The Safeguarding Coordinator should prepare a detailed brief for the independent person explaining the nature of the enquiry to be undertaken, the scope of the work and the specific questions to be addressed. A written agreement detailing payment and expenses arrangements, confirmation of insurance cover, as well as the outline of the work to be undertaken, should be signed at this stage (see Commissioning Risk Assessments/Investigations templates).

Any requests for legal advice to inform enquiries, investigation or assessment must be made via the Safeguarding Coordinator, who will refer the matter to the Bishop/Congregation Leader. 

There is an expectation that all the relevant files held within the Diocese or Religious Congregation will be available for scrutiny. Where the Safeguarding Coordinator is unsure about any aspect of information-sharing from a data protection perspective, legal advice must be sought.

Statutory agencies should be asked to disclose all relevant documents in their possession, where these have not already contributed to the body of information already known about a case. Liaison with the Local Authority Designated Officer should be initiated to ensure that information is shared and the concerns of statutory agencies are understood and considered.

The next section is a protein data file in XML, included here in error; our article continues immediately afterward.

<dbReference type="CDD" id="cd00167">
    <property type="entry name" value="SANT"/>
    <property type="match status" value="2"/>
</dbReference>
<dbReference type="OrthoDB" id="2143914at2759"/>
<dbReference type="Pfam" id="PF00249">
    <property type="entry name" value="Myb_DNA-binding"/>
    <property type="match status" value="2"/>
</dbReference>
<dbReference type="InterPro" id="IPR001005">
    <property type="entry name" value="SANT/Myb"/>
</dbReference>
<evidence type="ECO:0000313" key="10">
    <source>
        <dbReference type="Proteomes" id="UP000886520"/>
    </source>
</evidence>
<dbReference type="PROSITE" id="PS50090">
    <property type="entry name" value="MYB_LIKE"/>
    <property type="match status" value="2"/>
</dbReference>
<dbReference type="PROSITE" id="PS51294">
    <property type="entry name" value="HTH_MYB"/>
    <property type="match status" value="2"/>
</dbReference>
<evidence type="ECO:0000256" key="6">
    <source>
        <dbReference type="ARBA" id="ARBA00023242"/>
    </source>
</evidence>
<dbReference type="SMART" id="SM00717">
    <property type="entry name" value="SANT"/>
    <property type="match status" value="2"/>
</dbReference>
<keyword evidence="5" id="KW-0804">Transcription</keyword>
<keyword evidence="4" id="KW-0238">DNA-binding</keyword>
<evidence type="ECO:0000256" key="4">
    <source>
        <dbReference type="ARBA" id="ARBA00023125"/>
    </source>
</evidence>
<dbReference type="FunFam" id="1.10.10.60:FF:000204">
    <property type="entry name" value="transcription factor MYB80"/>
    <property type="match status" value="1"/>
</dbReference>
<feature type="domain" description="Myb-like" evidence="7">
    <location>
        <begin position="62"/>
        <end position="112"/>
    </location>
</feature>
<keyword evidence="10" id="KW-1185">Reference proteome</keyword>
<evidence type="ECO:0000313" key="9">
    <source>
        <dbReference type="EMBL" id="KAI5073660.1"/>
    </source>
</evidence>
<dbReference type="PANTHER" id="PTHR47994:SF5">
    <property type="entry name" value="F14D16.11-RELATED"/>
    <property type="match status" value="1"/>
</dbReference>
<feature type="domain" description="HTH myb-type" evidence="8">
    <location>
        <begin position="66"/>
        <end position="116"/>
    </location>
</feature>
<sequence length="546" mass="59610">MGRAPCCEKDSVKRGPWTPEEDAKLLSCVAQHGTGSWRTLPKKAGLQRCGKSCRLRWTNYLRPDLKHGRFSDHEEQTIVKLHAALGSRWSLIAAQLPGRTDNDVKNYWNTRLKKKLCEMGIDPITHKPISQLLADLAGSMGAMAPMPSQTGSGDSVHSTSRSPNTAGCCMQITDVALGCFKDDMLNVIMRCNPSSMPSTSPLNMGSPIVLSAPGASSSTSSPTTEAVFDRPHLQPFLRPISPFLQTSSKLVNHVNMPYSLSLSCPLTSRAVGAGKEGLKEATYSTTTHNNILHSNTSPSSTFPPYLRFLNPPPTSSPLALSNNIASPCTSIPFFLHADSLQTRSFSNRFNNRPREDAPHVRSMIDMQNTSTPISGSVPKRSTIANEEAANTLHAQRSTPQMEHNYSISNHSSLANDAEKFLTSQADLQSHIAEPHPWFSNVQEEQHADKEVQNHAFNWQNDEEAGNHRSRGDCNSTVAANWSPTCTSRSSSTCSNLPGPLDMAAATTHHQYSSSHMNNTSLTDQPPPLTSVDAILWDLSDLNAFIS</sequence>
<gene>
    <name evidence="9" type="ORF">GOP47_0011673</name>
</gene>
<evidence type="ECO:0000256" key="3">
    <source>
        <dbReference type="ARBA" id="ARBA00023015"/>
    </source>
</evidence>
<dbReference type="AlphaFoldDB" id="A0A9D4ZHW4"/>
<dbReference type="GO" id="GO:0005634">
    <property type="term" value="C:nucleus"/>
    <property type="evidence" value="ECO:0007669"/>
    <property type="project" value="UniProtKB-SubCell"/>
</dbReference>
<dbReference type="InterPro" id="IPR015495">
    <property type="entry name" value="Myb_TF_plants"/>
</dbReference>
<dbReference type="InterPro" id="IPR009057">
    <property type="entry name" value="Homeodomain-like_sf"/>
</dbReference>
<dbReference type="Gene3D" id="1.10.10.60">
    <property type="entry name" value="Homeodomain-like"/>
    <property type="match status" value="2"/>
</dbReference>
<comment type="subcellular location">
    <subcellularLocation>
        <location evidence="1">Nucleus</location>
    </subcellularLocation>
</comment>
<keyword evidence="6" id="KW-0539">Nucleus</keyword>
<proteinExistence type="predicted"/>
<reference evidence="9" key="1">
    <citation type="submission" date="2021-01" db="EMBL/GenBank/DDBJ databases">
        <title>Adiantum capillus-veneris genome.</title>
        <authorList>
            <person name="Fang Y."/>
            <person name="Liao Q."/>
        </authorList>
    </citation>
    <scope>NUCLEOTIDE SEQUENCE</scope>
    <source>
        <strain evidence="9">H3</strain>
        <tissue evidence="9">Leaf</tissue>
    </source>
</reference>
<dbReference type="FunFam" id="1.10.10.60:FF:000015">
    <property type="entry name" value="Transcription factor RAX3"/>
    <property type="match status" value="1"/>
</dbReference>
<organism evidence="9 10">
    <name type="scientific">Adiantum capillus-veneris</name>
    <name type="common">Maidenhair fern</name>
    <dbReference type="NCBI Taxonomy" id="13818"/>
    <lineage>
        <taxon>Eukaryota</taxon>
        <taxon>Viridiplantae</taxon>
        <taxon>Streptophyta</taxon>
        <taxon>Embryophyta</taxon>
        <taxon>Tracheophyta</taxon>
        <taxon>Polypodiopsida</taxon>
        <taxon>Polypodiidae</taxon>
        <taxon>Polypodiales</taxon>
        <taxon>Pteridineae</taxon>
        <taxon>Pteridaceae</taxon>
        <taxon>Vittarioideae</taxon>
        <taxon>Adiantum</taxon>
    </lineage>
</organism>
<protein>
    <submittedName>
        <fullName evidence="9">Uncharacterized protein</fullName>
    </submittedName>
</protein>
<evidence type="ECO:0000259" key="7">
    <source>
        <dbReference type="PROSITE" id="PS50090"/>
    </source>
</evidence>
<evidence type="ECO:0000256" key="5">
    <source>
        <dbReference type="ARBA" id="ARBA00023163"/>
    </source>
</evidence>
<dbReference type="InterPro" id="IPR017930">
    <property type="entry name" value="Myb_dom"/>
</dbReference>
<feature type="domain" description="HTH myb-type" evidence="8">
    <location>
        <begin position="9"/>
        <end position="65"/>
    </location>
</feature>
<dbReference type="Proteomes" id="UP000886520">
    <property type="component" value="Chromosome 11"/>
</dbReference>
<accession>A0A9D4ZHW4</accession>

The independent person should only interview the accused, victim, complainant and/or witnesses to gather information that has not already been gathered. The independent person must be advised that all information from these sources contained within their report must be shared with the individuals concerned before the report is finalised. If it is necessary to undertake an investigation involving the interviewing of the accused, the victim, complainant and witnesses, the independent person should advise those being interviewed that the information they provide will be shared with the subject before they provide their information so they can choose whether or not to cooperate. The independent person should also advise those assisting with the investigation, about the information they will receive in respect at its conclusion. This must be agreed in advance with the Safeguarding Coordinator and might include a copy of the report, an executive summary, the recommendations or final decision.

Any representations from the individuals concerned must be submitted in writing to the Safeguarding Commission, along with the report.